About playwright Nick Salamone
Nick Salamone is the author of ten full-length produced plays: Another House on Mercy Street, All Souls’ Day, Riffs and Credos, Moscow, Red Hat and Tales, Whale Watchers, Hillary Agonistes, Gulls, Sea Change, and The Sonneteer. Salamone received the 2007 Playwrights’ Arena Award for outstanding contribution to the Los Angeles theater community, two Beverly Press Maddy Awards for excellence in playwriting, an LA Weekly Award for adaptation, and three Garland Awards for Excellence in Southland Theater (one for adaption and two for musical score). He was nominated for two LA Weekly Awards for playwriting and an Ovation Award for book and lyrics. His most recent work, The Sonneteer, was listed by the Los Angeles Times, LA Stage Times, and Entertainment Today as among the best new plays of 2011. For the production Moscow, Salamone received the Fringe First Award for new writing as well as the audience favorite award at the Edinburgh International Fringe Festival. He is an alumnus of the Nautilus Music Theater workshop and graduated summa cum laude and Phi Beta Kappa from Tufts University with a bachelor of arts in English and drama.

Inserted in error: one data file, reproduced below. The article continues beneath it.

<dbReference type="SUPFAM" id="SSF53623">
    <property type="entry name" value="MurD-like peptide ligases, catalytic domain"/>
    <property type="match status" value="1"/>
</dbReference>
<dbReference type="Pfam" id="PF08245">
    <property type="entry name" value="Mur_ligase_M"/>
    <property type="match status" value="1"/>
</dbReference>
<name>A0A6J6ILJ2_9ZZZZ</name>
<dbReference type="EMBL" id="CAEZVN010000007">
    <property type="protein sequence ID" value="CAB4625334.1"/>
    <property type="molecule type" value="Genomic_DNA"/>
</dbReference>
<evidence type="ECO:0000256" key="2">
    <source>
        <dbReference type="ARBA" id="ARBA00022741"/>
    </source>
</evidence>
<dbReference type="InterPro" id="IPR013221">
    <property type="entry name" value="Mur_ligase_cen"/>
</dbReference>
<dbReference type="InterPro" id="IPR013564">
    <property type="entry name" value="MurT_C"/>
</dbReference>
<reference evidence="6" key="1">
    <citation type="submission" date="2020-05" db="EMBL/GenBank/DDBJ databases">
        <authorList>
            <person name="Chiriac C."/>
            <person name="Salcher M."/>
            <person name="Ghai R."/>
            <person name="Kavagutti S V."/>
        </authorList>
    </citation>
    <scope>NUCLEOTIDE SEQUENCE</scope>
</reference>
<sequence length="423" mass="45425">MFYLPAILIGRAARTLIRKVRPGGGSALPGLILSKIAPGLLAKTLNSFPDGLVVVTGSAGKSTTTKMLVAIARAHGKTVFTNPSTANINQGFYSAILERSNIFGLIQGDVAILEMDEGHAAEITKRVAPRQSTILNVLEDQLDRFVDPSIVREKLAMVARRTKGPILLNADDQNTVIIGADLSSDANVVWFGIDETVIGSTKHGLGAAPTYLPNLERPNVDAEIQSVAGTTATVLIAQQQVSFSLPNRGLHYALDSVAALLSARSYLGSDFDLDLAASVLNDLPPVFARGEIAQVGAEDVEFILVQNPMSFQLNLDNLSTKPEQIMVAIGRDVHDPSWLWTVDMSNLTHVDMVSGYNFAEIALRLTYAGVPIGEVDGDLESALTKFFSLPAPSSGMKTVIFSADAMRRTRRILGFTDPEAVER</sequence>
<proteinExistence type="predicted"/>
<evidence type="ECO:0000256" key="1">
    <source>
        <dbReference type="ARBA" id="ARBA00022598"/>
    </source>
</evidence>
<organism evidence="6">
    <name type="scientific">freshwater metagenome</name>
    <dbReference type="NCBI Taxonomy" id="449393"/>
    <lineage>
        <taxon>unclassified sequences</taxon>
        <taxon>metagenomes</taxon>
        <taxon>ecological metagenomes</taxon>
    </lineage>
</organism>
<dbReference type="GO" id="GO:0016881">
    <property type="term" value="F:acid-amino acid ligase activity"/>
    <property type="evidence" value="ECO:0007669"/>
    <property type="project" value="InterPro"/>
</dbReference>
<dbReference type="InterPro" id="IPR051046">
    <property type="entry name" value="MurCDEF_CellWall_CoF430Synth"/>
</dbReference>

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The J. Paul Getty Trust is an international cultural and philanthropic institution devoted to the visual arts that includes the J. Paul Getty Museum, the Getty Research Institute, the Getty Conservation Institute, and the Getty Foundation. The J. Paul Getty Trust and Getty programs serve a varied audience from two locations:  the Getty Center in Los Angeles and the Getty Villa in Malibu.